But what George says really sealed the deal was talking to another cadet: George was thinking of joining ROTC at college, from which you graduate a military officer, but a West Point–bound senior convinced him he'd have more control over the Army branch he was assigned to if he graduated from the academy instead. George will be the sixth student from Lowell to head to West Point in the last 12 years.

George isn't a guy who seems easily brainwashed. The 17-year-old has a 3.2 GPA in San Francisco's most rigorous public high school, he faces resistance from his parents who don't want him in the military, and he says he seriously reconsidered West Point after reading a scathing Web site review. But after weighing it all, George wants to give it a shot.

Bullard supports his decision, even if George's parents do not. On a recent Saturday afternoon, Bullard drove his student out to Travis Air Force Base to get the boots West Point cadets wear each day. George wants to break them in over the summer.

Lowell High School JROTC members wear their uniforms only once a month after school this year while the school board debates their existence.
Jake Poehls
Lowell High School JROTC members wear their uniforms only once a month after school this year while the school board debates their existence.
Assemblywoman Fiona Ma waits to speak in favor of the program
Gabriela Hasbun
Assemblywoman Fiona Ma waits to speak in favor of the program

As this story goes to print, the JROTC teeters in limbo. Last week, Assemblywoman Ma's bill passed in the assembly's education committee, along with a related bill by Assemblywoman Mary Salas that would return PE credit to the program. Current school board members warn that the bill sets a dangerous precedent for the state to step on a local board's authority, but it has one potential fiscal benefit: The legislature's appropriations committee will mull whether the state would foot the bill for certain costs, since the program would be reinstated by state mandate.

Commissioner Norman Yee, meanwhile, has been considered a swing vote on the issue locally. He was one of only two commissioners voting to support JROTC in 2006, but also voted to take away the PE credit last summer. He says he remains consistent: "If nothing changes, I haven't changed my view." But the JROTC instructors are crossing their fingers. "It's San Francisco, and you never know until the last vote is passed," Balboa instructor Gerry Paratore says. "I've got to see him vote before I believe it."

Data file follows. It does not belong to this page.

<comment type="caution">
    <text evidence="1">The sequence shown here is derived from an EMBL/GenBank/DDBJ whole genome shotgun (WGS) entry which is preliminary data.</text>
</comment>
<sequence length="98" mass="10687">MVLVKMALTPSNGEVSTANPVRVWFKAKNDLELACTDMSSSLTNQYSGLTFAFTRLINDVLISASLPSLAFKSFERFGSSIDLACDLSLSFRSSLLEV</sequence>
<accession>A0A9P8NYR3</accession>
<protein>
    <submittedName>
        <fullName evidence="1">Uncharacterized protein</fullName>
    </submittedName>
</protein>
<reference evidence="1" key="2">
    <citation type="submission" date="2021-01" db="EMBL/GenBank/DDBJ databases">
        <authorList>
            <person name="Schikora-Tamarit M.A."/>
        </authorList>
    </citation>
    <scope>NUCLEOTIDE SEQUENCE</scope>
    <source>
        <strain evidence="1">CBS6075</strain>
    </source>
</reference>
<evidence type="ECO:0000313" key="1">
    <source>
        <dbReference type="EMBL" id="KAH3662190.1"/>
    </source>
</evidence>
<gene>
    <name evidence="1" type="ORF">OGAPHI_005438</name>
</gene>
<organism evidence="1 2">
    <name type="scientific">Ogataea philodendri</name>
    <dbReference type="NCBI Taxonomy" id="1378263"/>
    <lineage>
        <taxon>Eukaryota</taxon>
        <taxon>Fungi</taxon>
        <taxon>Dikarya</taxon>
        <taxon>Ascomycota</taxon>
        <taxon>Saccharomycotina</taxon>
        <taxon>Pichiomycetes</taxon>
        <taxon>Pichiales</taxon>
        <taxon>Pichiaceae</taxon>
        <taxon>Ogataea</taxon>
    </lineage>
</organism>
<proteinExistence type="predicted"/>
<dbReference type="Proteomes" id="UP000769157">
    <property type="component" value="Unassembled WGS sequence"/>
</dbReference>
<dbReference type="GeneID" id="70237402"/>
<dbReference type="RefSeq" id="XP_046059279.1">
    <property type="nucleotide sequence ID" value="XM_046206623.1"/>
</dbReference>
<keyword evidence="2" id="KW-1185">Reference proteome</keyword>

If JROTC loses, what will take its place? The district is developing other leadership programs, such as four-year training for students to become first responders to earthquakes or natural disasters in conjunction with the city's Department of Emergency Management, yet only a nine-week pilot course would be available for just three or four schools next fall. Military critics say that kids will be initially resistant to any program that's not JROTC. "It's like shitty vending machines," counterrecruiter Paredes says. "It's not that they're good for you, but they'll still be pissed when they take them out."

JROTC instructors say the cut will hurt underprivileged students the hardest. Mission High's program exposes kids to things the instructors say most students' parents can't afford, such as the San Francisco Opera, horse-riding, or ice skating. Sarge says he often loans suits to the boys so they can attend the annual Battalion Ball at the Presidio. One cadet said that when her mom told her to get out of the house, she called Sarge to come pick her up; she now refers to him as "Dad."

Critics think creating role models with military trappings is dangerous. "I think it's entirely inappropriate to have someone in the military in front of such impressionable 14-year-olds," says ex-Commissioner Mark Sanchez, an eighth-grade teacher.

Then there's the threat that the district will lose more kids. Randy Laxa, a student at Burton High, says he would probably have transferred to a continuation high school if it weren't for drum corps practice, and without it next year, "I wouldn't really want to go to school at all anymore."

While still largely in denial, the instructors have faced the reality of having to find new jobs. Cadet Command will be starting 265 new JROTC programs nationwide over the next three years under this year's National Defense Authorization Act, and Bullard says he might apply to head up a program elsewhere. Yet in his office at Lowell, minutes before a student popped her head in to invite him to celebrate a cadet's birthday, he grew pensive. "If this program goes away, I'm gonna fall apart. These kids are the biggest part of my life."

The kids are holding out hope. In a conversation between two juniors at Balboa, it seems the JROTC debate had taught them less about democracy — they did get 55 percent of voters behind them, but not a change in policy — than politics.

"We're trying our best to stay on the good side of politicians," Tony Chen said.

"It's appeasement," Alvin Lam added.

"We're not breaking any rules right now — what do they want?" Chen said. "All I see is benefits" of JROTC. "I don't see any downsides." Then he remembered where he was, and smirked: "San Francisco is a liberal city, after all."

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